The FIFA World Cup is always a roller coaster of emotion. We root for our favorite teams, boo when the referees make terrible decisions and feel a deep, unalienable sense of nationalistic pride when our team fights for a win, despite all odds.
Yet with all of the success and thrills presented by the World Cup every four years, the tournament’s seedy underbelly is hard to conceal. From increasingly violent demonstrations to brutal player-on-player contact to a thriving demand for prostitutes, the World Cup has an undeniable dark side. These shocking images explore the dark realities of the booming phenomenon that is the 2014 FIFA World Cup.
Demonstrators continue to protest the Brazil World Cup games. Source: Imgur
Street art conveys the anti-World Cup sentiment running rampant throughout the streets of Brazil. Source: Slate
Uruguay striker Luis Suarez is fined for the third time in his career for biting an opponent.
Prostitutes in Brazil learn English in preparation for the 2014 World Cup. Source: NY Daily News
Protesters hold up red cards to signify their opposition to the 2014 World Cup.
Brazil has taken lengthy security precautions to reduce violence during the World Cup.
Rio de Janeiro’s impoverished slums are a steep contrast to the excess of the World Cup.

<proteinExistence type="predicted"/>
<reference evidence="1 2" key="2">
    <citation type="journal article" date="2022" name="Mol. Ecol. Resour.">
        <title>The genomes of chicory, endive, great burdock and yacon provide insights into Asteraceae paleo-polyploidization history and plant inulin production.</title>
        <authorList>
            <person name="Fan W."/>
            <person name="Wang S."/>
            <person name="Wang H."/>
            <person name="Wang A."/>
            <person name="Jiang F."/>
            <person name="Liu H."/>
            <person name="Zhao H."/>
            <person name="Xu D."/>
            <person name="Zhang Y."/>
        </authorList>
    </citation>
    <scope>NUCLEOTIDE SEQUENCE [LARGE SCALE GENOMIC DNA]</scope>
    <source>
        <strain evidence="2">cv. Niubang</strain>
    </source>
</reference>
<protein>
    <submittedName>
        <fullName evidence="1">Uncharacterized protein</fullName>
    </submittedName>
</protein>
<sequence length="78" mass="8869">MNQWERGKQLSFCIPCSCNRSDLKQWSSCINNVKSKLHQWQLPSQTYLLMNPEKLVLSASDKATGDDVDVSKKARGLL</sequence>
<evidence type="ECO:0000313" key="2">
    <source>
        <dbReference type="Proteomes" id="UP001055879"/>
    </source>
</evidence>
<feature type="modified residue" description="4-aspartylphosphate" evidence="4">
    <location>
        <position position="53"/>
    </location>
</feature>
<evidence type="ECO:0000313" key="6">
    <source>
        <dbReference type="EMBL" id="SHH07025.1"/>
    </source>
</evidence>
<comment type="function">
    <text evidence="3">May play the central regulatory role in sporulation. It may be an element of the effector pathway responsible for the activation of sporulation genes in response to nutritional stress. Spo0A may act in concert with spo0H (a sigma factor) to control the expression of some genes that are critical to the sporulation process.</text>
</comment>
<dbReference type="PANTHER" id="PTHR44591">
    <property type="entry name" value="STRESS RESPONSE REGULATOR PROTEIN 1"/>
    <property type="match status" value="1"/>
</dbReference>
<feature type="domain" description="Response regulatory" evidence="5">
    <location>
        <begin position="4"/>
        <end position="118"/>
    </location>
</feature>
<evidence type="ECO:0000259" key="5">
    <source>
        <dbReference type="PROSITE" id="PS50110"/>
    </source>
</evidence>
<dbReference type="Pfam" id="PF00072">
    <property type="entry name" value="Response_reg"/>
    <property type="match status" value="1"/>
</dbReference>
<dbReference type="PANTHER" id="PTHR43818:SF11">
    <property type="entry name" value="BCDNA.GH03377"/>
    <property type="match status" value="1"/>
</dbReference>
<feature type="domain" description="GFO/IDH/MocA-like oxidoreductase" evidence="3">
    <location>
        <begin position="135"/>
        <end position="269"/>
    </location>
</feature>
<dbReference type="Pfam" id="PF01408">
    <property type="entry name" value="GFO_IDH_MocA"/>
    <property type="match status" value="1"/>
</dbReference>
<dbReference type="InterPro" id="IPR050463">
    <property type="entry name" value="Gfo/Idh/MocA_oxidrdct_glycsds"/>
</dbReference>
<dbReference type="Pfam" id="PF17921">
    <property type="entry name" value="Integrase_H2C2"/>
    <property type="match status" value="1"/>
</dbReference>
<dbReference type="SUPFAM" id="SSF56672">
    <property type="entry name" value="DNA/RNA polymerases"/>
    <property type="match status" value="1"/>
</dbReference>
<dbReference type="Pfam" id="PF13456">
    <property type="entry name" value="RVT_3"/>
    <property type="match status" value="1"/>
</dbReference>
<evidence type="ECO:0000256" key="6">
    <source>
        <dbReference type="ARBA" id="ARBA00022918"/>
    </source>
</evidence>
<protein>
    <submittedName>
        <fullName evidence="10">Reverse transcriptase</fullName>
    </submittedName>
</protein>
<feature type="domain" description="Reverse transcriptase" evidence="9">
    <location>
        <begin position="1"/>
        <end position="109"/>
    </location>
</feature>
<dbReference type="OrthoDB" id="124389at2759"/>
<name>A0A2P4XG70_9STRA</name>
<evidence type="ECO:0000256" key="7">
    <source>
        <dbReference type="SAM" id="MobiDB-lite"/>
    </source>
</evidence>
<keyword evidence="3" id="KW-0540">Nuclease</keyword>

The Ivory Coast’s Giovanni Sio fouls Greece’s Giorgos Samaras, giving the team a free penalty kick.
Rio de Janeiro is one of the oldest and largest Red Light Districts in the world.
Street art conveys the complaints of Brazilians who do not support the 2014 FIFA World Cup.
Security teams and military troops flock to Brazil to control protests and fans during the 2014 FIFA World Cup.
Though troops were sent to Rio de Janeiro to shake up nearby drug dealers and criminals, the streets are still largely unsafe.
Portugal’s Pepe gets a yellow card after arguing with Thomas Muller in the game against Germany.
People flee through clouds of tear gas in a June 20th protest.
Sex workers prepare for the surge of tourists at the World Cup.
Pepe (Portugal) fouls Germany’s Thomas Mueller and is sent off of the field.
Troops raid a pre-World Cup Rio de Janeiro to reduce violent activity in the city’s slums.
Nigeria’s Michael Babatunde is taken away on a stretcher after being injured on the field.
Anti-FIFA protests turn dangerous as demonstrators clash with police.
Italy’s Giorigo Chiellini is bitten by a member of the Uruguay team.
Masses of people stage anti-FIFA and anti-government protests throughout Rio de Janeiro and surrounding cities.